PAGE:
September 15, 2022

Boosting Incomes and Improving Tax Equity with State Earned Income Tax Credits in 2022


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The Earned Income Tax Credit (EITC) boosts low-paid workers’ incomes and offsets some of the taxes they pay, providing the opportunity for lower-income families to move toward meaningful economic security. The federal EITC has kept millions of Americans out of poverty since its enactment in the mid-1970s. Over the past several decades, the effectiveness of the EITC has been amplified as many states have enacted and expanded their own credits.

The EITC benefits low-income people of all races and ethnicities. It is particularly beneficial in historically excluded Black and Hispanic communities where discrimination in the labor market, inequitable educational systems and countless other inequities have relegated a disproportionate share of people to low-paid jobs.

The effects of the EITC have been studied for decades, and research consistently shows that children whose families received the credit are more likely to graduate from high school, go to college and be employed as adults.[1] In addition to boosting financial security for working families with children, the EITC also improves health outcomes and is connected to a reduction in babies born with low birthweights.[2] The positive effects of these credits are undeniable.

As our country continues to face economic uncertainty, proven and effective income supports like the EITC remain more important than ever. Even during periods of economic growth, too many workers face low and slow-growing wages, while simultaneously feeling the squeeze of the growing costs of food, housing, childcare and other basic household expenses. To make matters worse, in 46 states low-income households pay a higher share of their incomes in state and local taxes than the richest households.[3] This leaves working families with even fewer resources to make ends meet and contributes to ever-growing income and wealth inequality. Creating or expanding a state EITC can counteract this inequity in most state tax codes.

The Federal Earned Income Tax Credit Provides Critical Income Boost to Millions

The federal EITC has been boosting the income of low-paid workers since 1975. Lawmakers have improved the credit over time so more working families can put food on the table, pay their bills and be better positioned to secure meaningful economic stability.

Last year, the American Rescue Plan Act temporarily increased the federal EITC for low-paid workers without children in the home and made it more widely available by expanding both age and income limits. These critical expansions expired on January 1, 2022, though some members of Congress would like to see those enhancements revived.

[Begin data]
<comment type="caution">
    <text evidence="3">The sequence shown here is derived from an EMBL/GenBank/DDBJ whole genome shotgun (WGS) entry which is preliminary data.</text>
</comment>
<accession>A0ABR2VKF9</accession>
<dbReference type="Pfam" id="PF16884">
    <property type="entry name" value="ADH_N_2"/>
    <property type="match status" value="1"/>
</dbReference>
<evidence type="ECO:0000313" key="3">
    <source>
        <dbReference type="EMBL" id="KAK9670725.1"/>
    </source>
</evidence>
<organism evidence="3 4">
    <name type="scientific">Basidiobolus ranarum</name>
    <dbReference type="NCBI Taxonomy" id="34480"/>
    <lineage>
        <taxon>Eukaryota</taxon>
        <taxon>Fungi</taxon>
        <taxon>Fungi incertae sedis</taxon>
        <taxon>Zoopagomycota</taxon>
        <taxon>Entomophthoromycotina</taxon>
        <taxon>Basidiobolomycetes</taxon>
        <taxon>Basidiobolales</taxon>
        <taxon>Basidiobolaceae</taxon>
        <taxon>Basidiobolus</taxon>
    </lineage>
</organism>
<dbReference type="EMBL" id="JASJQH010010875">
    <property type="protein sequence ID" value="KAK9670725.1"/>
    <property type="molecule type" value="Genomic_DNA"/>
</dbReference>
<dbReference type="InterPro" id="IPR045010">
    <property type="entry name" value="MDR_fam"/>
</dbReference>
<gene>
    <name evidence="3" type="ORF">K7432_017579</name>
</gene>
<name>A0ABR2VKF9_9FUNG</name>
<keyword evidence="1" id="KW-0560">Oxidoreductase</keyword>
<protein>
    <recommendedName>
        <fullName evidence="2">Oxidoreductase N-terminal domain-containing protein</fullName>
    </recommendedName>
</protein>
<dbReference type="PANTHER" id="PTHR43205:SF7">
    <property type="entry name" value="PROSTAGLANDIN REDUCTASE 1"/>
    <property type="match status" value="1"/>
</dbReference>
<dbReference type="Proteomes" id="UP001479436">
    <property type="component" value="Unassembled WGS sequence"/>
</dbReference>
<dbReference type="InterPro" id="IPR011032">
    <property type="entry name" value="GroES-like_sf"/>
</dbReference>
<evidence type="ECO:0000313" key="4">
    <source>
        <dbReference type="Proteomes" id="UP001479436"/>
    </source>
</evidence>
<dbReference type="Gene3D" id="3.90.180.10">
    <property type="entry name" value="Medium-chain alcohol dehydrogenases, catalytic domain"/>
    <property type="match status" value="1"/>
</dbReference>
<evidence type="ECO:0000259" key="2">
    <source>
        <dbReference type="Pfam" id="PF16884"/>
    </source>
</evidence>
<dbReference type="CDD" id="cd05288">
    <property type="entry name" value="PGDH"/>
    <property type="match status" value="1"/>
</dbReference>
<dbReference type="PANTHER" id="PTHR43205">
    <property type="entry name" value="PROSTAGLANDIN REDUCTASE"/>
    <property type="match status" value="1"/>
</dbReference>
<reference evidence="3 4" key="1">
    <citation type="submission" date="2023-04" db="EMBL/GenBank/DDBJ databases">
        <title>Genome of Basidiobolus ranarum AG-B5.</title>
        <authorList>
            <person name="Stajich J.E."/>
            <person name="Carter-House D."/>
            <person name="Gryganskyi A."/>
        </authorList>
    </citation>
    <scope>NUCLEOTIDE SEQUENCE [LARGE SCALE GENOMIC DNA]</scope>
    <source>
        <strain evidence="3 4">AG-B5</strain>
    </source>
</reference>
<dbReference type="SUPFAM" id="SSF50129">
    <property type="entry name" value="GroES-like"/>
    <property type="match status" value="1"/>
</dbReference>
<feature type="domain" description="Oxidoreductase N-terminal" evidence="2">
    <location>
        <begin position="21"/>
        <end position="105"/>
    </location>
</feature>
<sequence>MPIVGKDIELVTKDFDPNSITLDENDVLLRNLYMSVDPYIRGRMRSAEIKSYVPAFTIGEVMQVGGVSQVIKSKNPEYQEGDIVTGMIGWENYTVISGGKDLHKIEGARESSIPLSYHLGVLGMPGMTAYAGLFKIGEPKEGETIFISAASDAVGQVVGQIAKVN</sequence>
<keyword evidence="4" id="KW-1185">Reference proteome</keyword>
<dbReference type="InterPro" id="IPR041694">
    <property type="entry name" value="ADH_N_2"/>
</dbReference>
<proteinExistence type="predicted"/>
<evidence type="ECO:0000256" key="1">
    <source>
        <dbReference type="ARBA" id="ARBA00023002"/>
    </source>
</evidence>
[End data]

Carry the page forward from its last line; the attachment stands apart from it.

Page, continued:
The federal EITC delivered about $60 billion to 25 million working families and individuals in 2021, through claims on their 2020 tax returns.[4] Used mostly as a source of temporary support, the EITC helps millions of families each year. The expanded federal EITC, together with the enhanced federal Child Tax Credit (CTC), lifted an estimated 5.3 million people out of poverty in 2021.[5]

The EITC is based on earned income like salaries and wages. For example, for each dollar earned up to $15,410 in 2022, families with three or more children will receive a tax credit equal to 45 percent of those earnings, up to a maximum credit of $6,935. Because the credit is designed to boost incomes for low- and moderate-income workers, income limits restrict eligibility for the credit. Families continue to be eligible for the maximum credit until income reaches $20,140 for single heads of household. Above this level, the value of the credit is gradually reduced to zero and is unavailable when family income exceeds the maximum eligibility level. Single-parent households with three or more children earning $53,070 or more a year are ineligible, as are married couples earning $59,200 or more. Absent federal action to revive recent EITC enhancements, the credit will remain much less generous and available to fewer workers without children in the home: the maximum credit for such workers is just $560, roughly a third of what was made available to this population as a result of the 2021 enhancement.

State Earned Income Tax Credits Help Low-Paid Workers and Improve State Tax Codes

In addition to helping working families afford childcare, health care, housing, food and other necessities, state EITCs help improve the equity of upside-down state and local tax systems. Unlike federal taxes, state and local taxes as a whole are regressive, requiring low- and moderate-income families to pay a greater share of their income in taxes than wealthier taxpayers. The poorest 20 percent of Americans pay 11.4 percent of their incomes in state and local taxes. By contrast, middle-income taxpayers pay 9.9 percent and the wealthiest 1 percent of taxpayers pay just 7.4 percent of their incomes in state and local taxes.[6]

Heavy use of regressive sales and property taxes (which all working families pay) drive the high state and local tax rates faced by the poorest households. A refundable state EITC is among the most effective and targeted tax reduction strategies to help offset these regressive taxes and is one of several policy options states can use to add progressivity to their tax system.